Yet it was also crunch time for the 12-month pitch for the London Underground concession, Viacom's biggest contract, worth an estimated £1.5 billion over ten years. The company's future depended on winning the pitch, but it was still necessary to drive the sales business in the day-to-day market.
Viacom secured the renewal of the Underground contract in May and outstripped the outdoor market fivefold. The contractor believes it has outperformed all other media owners outside of the online sector.
There was no magic formula; Viacom simply "rolled up its sleeves and got stuck in", with key sales people seconded to work on the pitch full time and others remaining on the "day job" expected to work doubly hard to make up for the absence.
The sales and marketing teams worked relentlessly on their core strategy of owning customers on the move. Viacom launched radical research projects to demonstrate that its ads were welcomed rather than avoided. This also proved that Londoners spend around one-third of their "captive message time" consuming advertising on the Underground.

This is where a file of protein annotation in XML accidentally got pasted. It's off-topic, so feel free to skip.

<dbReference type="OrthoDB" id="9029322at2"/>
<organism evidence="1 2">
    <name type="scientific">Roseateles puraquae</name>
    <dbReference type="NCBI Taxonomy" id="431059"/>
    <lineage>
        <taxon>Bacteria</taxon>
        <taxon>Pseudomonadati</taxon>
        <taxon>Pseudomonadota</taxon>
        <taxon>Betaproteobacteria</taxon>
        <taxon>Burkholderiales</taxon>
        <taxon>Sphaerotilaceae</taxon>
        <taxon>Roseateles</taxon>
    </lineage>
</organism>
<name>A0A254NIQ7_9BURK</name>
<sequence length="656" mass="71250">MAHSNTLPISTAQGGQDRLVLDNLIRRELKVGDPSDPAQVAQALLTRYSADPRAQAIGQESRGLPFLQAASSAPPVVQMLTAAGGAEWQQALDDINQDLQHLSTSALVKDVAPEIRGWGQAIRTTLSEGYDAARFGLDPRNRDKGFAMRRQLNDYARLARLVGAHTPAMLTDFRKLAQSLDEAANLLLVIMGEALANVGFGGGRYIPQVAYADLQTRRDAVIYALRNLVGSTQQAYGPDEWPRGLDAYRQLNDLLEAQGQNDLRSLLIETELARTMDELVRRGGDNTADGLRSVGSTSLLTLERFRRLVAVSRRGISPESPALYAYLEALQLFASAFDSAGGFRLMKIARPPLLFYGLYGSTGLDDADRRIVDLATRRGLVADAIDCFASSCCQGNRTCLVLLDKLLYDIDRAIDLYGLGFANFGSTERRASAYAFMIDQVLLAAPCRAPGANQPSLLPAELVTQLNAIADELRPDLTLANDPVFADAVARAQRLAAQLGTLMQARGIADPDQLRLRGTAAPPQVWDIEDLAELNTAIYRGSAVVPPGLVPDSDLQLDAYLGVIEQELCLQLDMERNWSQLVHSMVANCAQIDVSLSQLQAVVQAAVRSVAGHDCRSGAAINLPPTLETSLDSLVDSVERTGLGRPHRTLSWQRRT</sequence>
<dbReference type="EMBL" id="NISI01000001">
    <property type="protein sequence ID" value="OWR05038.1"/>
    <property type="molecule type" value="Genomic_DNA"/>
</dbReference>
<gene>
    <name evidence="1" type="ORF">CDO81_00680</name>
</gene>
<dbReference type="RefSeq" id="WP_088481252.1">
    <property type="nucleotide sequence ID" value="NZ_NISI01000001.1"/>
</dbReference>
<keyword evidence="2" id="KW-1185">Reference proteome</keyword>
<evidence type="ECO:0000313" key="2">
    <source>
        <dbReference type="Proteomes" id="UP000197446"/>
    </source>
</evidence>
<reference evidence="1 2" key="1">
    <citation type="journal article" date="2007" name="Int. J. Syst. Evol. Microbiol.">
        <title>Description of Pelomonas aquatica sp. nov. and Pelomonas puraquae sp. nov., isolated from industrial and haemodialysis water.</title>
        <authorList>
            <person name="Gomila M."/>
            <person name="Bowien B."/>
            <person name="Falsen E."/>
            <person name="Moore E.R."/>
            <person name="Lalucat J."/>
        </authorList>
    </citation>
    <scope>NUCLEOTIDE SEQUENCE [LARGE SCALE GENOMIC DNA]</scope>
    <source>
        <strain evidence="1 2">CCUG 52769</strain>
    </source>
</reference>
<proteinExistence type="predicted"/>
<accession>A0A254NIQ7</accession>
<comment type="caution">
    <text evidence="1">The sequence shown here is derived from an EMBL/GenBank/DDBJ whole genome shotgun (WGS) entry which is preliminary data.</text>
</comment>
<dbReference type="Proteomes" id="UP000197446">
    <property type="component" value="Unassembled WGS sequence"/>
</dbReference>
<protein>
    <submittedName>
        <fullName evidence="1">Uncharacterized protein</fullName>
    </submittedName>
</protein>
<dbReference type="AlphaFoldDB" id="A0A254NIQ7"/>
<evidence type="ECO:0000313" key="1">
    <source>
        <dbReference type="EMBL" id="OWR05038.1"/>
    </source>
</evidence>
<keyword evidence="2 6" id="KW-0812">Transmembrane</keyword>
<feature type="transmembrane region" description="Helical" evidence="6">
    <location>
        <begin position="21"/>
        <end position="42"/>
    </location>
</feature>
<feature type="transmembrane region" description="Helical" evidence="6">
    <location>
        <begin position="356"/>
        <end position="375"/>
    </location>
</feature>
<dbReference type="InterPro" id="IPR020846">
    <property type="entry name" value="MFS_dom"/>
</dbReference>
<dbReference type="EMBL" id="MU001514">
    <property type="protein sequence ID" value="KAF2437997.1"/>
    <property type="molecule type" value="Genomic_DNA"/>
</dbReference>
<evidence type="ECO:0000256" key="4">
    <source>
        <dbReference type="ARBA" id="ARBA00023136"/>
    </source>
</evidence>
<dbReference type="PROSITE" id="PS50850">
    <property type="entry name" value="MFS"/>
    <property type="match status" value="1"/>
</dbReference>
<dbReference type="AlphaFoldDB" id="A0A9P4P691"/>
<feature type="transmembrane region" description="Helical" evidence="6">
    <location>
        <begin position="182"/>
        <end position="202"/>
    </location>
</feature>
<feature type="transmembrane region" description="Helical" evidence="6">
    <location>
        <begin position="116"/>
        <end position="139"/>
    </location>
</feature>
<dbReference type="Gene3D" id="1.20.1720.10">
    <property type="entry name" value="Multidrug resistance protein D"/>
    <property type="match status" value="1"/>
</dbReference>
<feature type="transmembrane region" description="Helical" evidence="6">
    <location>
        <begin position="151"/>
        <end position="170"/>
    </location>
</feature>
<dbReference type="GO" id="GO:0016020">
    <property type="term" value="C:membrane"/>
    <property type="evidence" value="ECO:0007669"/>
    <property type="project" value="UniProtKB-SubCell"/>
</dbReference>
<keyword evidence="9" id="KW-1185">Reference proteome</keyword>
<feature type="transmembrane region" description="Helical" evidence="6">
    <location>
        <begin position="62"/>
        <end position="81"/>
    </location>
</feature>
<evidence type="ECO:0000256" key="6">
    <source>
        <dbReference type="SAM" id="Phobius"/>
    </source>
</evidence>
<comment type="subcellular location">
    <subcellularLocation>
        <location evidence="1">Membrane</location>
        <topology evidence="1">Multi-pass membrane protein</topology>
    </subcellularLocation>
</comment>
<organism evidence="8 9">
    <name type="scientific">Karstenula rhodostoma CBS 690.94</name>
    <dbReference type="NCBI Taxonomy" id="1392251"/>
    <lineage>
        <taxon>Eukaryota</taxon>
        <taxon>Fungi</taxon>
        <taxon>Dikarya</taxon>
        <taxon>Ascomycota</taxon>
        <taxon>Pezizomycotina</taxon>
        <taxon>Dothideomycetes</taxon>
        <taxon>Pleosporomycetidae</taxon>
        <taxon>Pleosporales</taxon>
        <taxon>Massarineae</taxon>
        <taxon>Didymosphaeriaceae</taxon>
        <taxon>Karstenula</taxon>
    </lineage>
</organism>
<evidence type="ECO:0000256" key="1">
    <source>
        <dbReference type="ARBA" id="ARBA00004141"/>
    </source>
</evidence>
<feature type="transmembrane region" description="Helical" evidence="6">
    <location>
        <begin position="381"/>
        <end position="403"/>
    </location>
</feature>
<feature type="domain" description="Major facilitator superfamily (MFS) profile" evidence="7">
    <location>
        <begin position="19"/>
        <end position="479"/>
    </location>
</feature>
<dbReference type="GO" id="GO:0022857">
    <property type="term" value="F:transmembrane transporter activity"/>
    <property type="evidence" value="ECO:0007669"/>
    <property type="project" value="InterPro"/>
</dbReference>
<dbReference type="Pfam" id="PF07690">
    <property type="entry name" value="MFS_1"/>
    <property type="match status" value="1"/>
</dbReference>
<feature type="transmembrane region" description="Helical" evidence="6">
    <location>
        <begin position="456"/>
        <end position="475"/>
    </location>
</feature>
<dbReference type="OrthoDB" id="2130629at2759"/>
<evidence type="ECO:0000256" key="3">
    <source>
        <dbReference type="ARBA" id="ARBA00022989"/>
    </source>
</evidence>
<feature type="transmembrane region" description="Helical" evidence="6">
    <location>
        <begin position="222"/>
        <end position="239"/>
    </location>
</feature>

This became the springboard for the long-copywriting initiative, that played on the fact that consumers have an average wait of three minutes on an Underground platform, providing time to absorb lengthy messages and not just visuals that pass the "glance test".
This delivered more than £6 million of extra revenue for cross-track formats on the Underground and in the process cemented Viacom's strategy of harnessing the value of the product environment and challenged the behavioural norms of the industry. The outdoor contractor also demonstrated, with one of its biggest marketing campaigns, why bus advertising is the most-seen medium in town.
With an aim to build its reputation among the creative communities in 2006, Viacom's Impact team sold a record number of ground-breaking campaigns such as sponsorship of the Nelson's Column refurbishment to Zurich. And digital escalator campaigns and LED bus-sides became two of the most talked-about media innovations of the year and significant drivers of revenue.
Viacom achieved its success through hard work and the embodiment of its new culture and values of being "brave, smart and proud".
The company has succeeded in winning the hearts and minds of its staff to wholeheartedly subscribe to its new vision and, in 2006, employed two training managers whose role is solely to develop the sales people.
Viacom believes that while every team within the company can lay claim to the award, it is really the entire company that deserves it.
Finalist: Clear Channel Outdoor.